The 2021-22 edition of the Uefa Champions League gets underway on Tuesday, with its annual feast of great anticipation turning quickly into inevitable qualifications for most of the big names. In response to the detractors of the current format, Uefa has come up with a new setup beginning in 2024-25.
But what does the new format look like, how will it work, and will it really be any better than what we have right now?
Here, your burning questions are answered.
What is it?
The 32-team group stage will be scrapped and instead there will be a single league consisting of 36 clubs who will each play 10 fixtures – five home and five away, against 10 different sides. Uefa has remained tight-lipped over how the 10 opponents will be selected for each of the 36 participants, with more details due to be revealed nearer the end of 2021.
There will still be three points awarded to winners of each match and one for a draw, and knockout stages will remain from the round of 16 onwards. There will, though, be an extra play-off round prior to the last 16.
More on that later!
When does it come into effect?
The debut season for the new-look tournament will be the 2024-25 season, with clubs having the next three years to jostle for position in the Uefa co-efficients to get themselves well placed to be a part of it.
The qualification format will largely remain the same as it currently is for the Champions League but of course there will now be an extra four places up for grabs. Uefa has explained these slots will be assigned for the following:
First, the national association in fifth spot in the Uefa rankings get an extra place, so right now the third-placed team in France would qualify automatically instead of needing to qualify.
For the second spot, an extra avenue will be opened up on the ‘Champions Path’ of qualifying, meaning there will be five rather than four national league winners entering through qualifying. That’s good news for champions in the likes of Scotland, Azerbaijan and Romania.
The remaining two slots? Well, they go to the two clubs with the highest Uefa co-efficients who have otherwise failed to qualify automatically for the league stage but have made it to a European trophy of some description that season.
Who reaches the last 16?
The top eight teams at the conclusion of each side’s 10 fixtures will automatically qualify for the round of 16. The clubs that finish between ninth and 24th enter a play-off round to reach the last 16, with teams finishing ninth to 16th getting home advantage in the second leg.
The eight clubs who triumph in the play-offs will then face one of the top-eight finishers in the round of 16.
Why has Uefa done this?
Firstly, let’s not discount that the main decision for the change to the format wasn’t a financial one. The Champions League is a cash cow and Uefa is trying to generate as much money from it as possible. The current group stage has a total of 96 games and the new changes will almost double the total to 180 games.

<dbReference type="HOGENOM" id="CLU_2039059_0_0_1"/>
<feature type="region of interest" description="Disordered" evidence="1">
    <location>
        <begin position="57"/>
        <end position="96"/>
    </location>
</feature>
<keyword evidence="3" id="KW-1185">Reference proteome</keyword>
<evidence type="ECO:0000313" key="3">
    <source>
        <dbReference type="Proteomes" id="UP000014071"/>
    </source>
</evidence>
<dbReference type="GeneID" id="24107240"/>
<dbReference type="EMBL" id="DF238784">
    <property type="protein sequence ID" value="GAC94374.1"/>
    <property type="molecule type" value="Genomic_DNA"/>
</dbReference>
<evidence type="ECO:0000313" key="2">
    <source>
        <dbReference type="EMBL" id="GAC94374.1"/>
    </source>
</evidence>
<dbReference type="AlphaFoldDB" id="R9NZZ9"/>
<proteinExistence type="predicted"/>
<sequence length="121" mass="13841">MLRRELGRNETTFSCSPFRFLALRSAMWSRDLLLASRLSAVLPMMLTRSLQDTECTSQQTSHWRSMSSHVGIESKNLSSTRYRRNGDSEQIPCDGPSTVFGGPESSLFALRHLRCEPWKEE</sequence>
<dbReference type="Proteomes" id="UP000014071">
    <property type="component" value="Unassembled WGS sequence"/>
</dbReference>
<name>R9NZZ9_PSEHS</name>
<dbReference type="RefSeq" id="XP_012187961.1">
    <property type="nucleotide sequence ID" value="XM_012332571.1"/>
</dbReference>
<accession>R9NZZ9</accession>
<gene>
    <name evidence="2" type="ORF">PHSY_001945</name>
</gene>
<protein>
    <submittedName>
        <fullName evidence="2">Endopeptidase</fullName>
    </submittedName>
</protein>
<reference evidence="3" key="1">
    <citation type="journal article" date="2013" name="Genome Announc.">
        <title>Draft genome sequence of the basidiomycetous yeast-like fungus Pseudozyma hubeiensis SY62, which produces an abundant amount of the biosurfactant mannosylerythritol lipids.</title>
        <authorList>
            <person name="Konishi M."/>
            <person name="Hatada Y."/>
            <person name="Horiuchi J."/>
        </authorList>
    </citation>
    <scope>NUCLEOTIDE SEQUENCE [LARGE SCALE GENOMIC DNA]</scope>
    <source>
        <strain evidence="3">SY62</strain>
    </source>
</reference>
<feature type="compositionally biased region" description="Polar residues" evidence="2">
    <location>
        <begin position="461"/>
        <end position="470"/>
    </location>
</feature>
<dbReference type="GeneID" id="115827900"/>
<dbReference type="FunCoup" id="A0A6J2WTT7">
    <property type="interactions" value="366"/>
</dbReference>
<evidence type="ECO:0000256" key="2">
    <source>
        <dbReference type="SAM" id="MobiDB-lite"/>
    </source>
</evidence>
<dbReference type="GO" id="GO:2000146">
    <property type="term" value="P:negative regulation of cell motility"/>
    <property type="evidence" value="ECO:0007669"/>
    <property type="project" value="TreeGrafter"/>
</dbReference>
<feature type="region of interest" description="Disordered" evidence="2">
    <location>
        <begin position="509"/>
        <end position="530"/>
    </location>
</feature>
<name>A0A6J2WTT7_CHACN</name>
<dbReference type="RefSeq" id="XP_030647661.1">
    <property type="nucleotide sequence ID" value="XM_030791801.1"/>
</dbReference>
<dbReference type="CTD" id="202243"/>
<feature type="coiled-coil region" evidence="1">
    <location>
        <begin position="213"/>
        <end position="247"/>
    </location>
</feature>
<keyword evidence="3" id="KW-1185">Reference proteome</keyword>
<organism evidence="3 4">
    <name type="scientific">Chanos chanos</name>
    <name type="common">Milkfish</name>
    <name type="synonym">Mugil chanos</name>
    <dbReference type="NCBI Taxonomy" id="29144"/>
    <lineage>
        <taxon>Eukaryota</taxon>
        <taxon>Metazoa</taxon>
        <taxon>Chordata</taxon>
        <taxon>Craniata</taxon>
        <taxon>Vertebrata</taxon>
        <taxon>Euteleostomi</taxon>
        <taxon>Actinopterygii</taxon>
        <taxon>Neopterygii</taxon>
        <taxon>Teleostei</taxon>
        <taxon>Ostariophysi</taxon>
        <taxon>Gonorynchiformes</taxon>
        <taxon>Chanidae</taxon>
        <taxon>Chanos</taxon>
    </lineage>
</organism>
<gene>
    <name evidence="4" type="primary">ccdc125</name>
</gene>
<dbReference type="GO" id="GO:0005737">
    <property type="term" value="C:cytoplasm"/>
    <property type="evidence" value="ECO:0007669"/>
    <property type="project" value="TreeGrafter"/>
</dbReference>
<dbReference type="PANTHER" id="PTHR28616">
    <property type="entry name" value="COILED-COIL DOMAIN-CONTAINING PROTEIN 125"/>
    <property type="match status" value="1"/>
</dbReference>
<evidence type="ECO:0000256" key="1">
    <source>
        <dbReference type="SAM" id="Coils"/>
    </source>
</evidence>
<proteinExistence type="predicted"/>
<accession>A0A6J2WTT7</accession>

This will allow for an even bigger TV deal and it could cause a frenzy amongst broadcasters if the rights for the jaw-dropping number of games could be shared. The current deal for the competition cost BT Sport a whopping £1.2 billion and there is no doubt that the new changes will be brought in to increase the price tag.
Uefa has said that it believes it will give the opportunity for clubs to test themselves against a wider range of opponents while also adding excitement earlier in the competition. What it has not considered is that there is sure to be some terrible fixtures in there which will be a dead rubber if, for example, 25th play against 31st.
UEFA president Aleksander Ceferin said: “This evolved format will still keep alive the dream of any team in Europe to participate in the Uefa Champions League thanks to results obtained on the pitch and it will be enable long-term viability, prosperity, and growth for everyone in European football, not just a tiny, self-selected cartel.”
Will the group stage finish by Christmas?
Uefa is yet to disclose all the finer details regarding the new changes but it would be fair to assume that the aim will be to have the league fixtures completed before Christmas. With sides playing four extra games compared to the current format, alongside domestic fixtures, it could prove to be a struggle.
What does this mean for domestic competitions?
It does not bode well for the League Cup, to say the least. A competition that is already being undermined by the top sides in the Premier League in the earlier rounds is sure to only get worse. It may force the EFL to restructure the calendar for when the matches are played as the teams that qualify for the new-look Champions League will only complain more about the congestion of fixtures.
These changes are sure to divide opinion and a lot of people will not like the dramatic change to the group stage format even though the current format is far from perfect. For a lot of supporters, it may well be the case of you don’t know what you have until it’s gone. Make the most of what you have now and enjoy these last few years before all hell breaks loose in the Champions League.